Home arrow AJAX & Prototype arrow Page 3 - Using Google`s Ajax Libraries API

Using Google’s JavaScript Libraries API - AJAX

Google's new client-side API lets you download some of the most popular JavaScript libraries directly from its servers. If you're interested in dabbling with AJAX, there is no faster way to get your packages and get started. This four-part article series, of which this is the first part, will help get you on your way.

TABLE OF CONTENTS:
  1. Using Google`s Ajax Libraries API
  2. Building a simple Ajax application using a local copy of the Prototype JavaScript library
  3. Using Google’s JavaScript Libraries API
  4. Versioning with the Google API
By: Alejandro Gervasio
Rating: starstarstarstarstar / 5
January 05, 2009

print this article
SEARCH DEV SHED

TOOLS YOU CAN USE

advertisement

In the previous section, you learned how to build a simple Ajax-based application which used a local copy of the Prototype library to implement the logic required for reading the content of a simple text file, and for displaying that content on the screen.

However, as I explained in the beginning, it’s also possible to use Google’s JavaScript Libraries API and rebuild the same Ajax application by downloading the Prototype framework directly from Google's servers. 

To see how this can be done in a simple manner, below I included the complete source code of the aforementioned Ajax program, which now utilizes Google's API. Take a look at it, please:

<!DOCTYPE html PUBLIC "-//W3C//DTD XHTML 1.0 Strict//EN" "http://www.w3.org/TR/xhtml1/DTD/xhtml1-strict.dtd">

<html xmlns="http://www.w3.org/1999/xhtml">

<head>

<meta http-equiv="Content-Type" content="text/html; charset=iso-8859-1" />

<title>Reading file contents with Prototype library (uses Google API)</title>

<style type="text/css">

body{

padding: 0;

margin: 0;

background: #fff;

}

h1{

font: bold 18pt Arial, Helvetica, sans-serif;

color: #000;

}

#filecontents{

width: 600px;

padding: 10px;

border: 1px solid #999;

font: normal 10pt Arial, Helvetica, sans-serif;

color: #000;

}

</style>

<script src="http://www.google.com/jsapi"></script>

<script>

// load Prototype library with Google API

google.load("prototype", "1.4");

// read file contents with Ajax

function readFileContents(){

// send http request

var ajaxobj=new Ajax.Request('read_file.php',{method: 'get',onComplete: displayFileContents,onFailure: displayError});

}

// display file contents

function displayFileContents(requestObj){

$('filecontents').innerHTML=requestObj.responseText;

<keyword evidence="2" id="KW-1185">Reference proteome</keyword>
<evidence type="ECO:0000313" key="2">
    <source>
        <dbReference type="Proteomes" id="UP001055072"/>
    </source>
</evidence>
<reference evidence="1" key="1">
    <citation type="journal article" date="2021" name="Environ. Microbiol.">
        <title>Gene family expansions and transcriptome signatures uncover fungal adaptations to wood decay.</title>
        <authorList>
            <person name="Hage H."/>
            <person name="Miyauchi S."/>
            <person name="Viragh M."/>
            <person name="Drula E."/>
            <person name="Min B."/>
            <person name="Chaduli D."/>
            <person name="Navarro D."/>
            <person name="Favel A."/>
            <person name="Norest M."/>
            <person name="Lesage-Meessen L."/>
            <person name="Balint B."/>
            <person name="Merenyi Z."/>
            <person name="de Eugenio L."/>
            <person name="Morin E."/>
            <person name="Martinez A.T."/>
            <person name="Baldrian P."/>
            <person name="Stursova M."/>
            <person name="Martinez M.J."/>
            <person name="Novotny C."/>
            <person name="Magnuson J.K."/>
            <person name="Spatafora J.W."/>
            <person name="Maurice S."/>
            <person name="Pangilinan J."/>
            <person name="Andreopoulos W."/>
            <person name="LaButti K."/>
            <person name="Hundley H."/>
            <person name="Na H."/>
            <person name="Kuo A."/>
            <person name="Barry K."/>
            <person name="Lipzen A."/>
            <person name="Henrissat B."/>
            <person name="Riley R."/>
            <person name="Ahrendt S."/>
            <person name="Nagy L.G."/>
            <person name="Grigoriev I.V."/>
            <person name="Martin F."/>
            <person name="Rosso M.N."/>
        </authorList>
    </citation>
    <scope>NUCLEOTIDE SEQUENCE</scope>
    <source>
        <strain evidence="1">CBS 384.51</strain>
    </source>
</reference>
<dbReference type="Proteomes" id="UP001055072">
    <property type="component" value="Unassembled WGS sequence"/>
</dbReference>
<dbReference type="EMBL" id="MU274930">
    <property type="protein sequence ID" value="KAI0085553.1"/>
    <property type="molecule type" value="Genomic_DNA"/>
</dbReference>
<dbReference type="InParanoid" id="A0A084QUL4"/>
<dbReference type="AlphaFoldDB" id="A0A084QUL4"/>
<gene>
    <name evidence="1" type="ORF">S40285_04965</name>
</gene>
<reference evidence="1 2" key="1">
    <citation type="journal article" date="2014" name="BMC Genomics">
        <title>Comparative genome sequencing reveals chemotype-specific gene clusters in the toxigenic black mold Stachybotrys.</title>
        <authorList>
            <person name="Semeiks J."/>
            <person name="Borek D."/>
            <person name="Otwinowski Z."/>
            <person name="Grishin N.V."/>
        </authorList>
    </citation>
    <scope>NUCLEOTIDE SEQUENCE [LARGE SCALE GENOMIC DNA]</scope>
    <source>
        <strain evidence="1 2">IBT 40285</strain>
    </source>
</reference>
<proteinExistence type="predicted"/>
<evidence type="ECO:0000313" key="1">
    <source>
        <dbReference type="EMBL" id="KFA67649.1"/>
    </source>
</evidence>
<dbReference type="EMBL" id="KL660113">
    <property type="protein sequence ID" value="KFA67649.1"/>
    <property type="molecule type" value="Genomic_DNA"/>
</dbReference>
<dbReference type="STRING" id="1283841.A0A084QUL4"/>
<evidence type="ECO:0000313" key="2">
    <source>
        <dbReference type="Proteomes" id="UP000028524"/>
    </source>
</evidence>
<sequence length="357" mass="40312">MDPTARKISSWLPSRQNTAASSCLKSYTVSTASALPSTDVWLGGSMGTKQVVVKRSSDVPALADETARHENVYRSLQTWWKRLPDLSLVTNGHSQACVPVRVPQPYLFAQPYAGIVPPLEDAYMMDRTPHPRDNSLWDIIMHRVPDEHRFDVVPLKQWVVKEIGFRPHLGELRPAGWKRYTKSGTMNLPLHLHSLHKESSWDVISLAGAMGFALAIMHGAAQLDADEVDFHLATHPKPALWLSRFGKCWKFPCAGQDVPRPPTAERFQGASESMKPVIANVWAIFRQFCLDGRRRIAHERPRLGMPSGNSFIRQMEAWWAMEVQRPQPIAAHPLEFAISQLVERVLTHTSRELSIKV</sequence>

}

// display error message

function displayError(requestObj){

$('filecontents').innerHTML='Error reading file contents!';

}

// initialize file reading application

function initializeApplication(){

// attach click handler to HTML button

Event.observe('btn','click',readFileContents);

}

google.setOnLoadCallback(initializeApplication);

</script>

</head>

<body>

<h1>Reading File Contents with Prototype library (uses Google API)</h1>

<p><input type="button" id="btn" value="Read File Now!" /></p>

<div id="filecontents"></div>

</body>

</html>


Indeed, the above example is very simple to grasp. In this case, there are two things worth noticing: first that the Prototype library is served from the “http://www.google.com/jsapi" URL, and second, that the library in question is loaded via the “google.load()” method, naturally included with the Google API.

Finally, a brand new method, named “setOnLoadCallback(),” is utilized to call the first function of the Ajax program, once the entire web document has been loaded. This is not too hard to grasp, right?

At this point, hopefully you realize how easy it is to serve a specific JavaScript library by means of the API provided by Google. Of course, if you’re like me, then you may wonder what the real benefit is in using this approach. Well, since the source files of the specified framework are downloaded from Google’s servers, they will be “eventually” delivered more quickly than they would be using a single, heavily-loaded machine.

Regardless of the pros and cons in utilizing the Google’s JavaScript Libraries API, the truth is that the interface is quite simple to work with. However, as you may have noticed before, the previous example utilized specifically version 1.4 of the Prototype library. This is a feature called “versioning” within the context of the Google API that permits you to specify, not surprisingly, which version of a particular library must be served. Therefore, in the final section of this tutorial I’ll explain how to take advantage of this handy characteristic to use a different version of Prototype.

To learn how this will be accomplished, go ahead and read the new few lines.



 
 
>>> More AJAX & Prototype Articles          >>> More By Alejandro Gervasio
 

blog comments powered by Disqus
escort Bursa Bursa escort Antalya eskort
   

AJAX & PROTOTYPE ARTICLES

- Best AJAX Tutorials for Forms
- The Best AJAX Tutorials
- 8 Great Ajax Tutorials
- Using Ajax and jQuery
- Using Ajax and jQuery with HTML Forms
- Ajax.org Offers Cloud9 IDE for JavaScript
- Java Technologies Provider ICEsoft Releases ...
- Using Recaptcha in AJAX Prototype Framework ...
- Google's Closure Compiler Service API: Addit...
- Installing Google Web Toolkit: Introducing t...
- Google's Closure Compiler Service API: Displ...
- Google's Closure Compiler Service API: Deliv...
- Google's Closure Compiler Service API: the A...
- Google's Closure Compiler Service API: the S...
- Google's Closure Compiler Service API: Optim...

Developer Shed Affiliates

 


Dev Shed Tutorial Topics: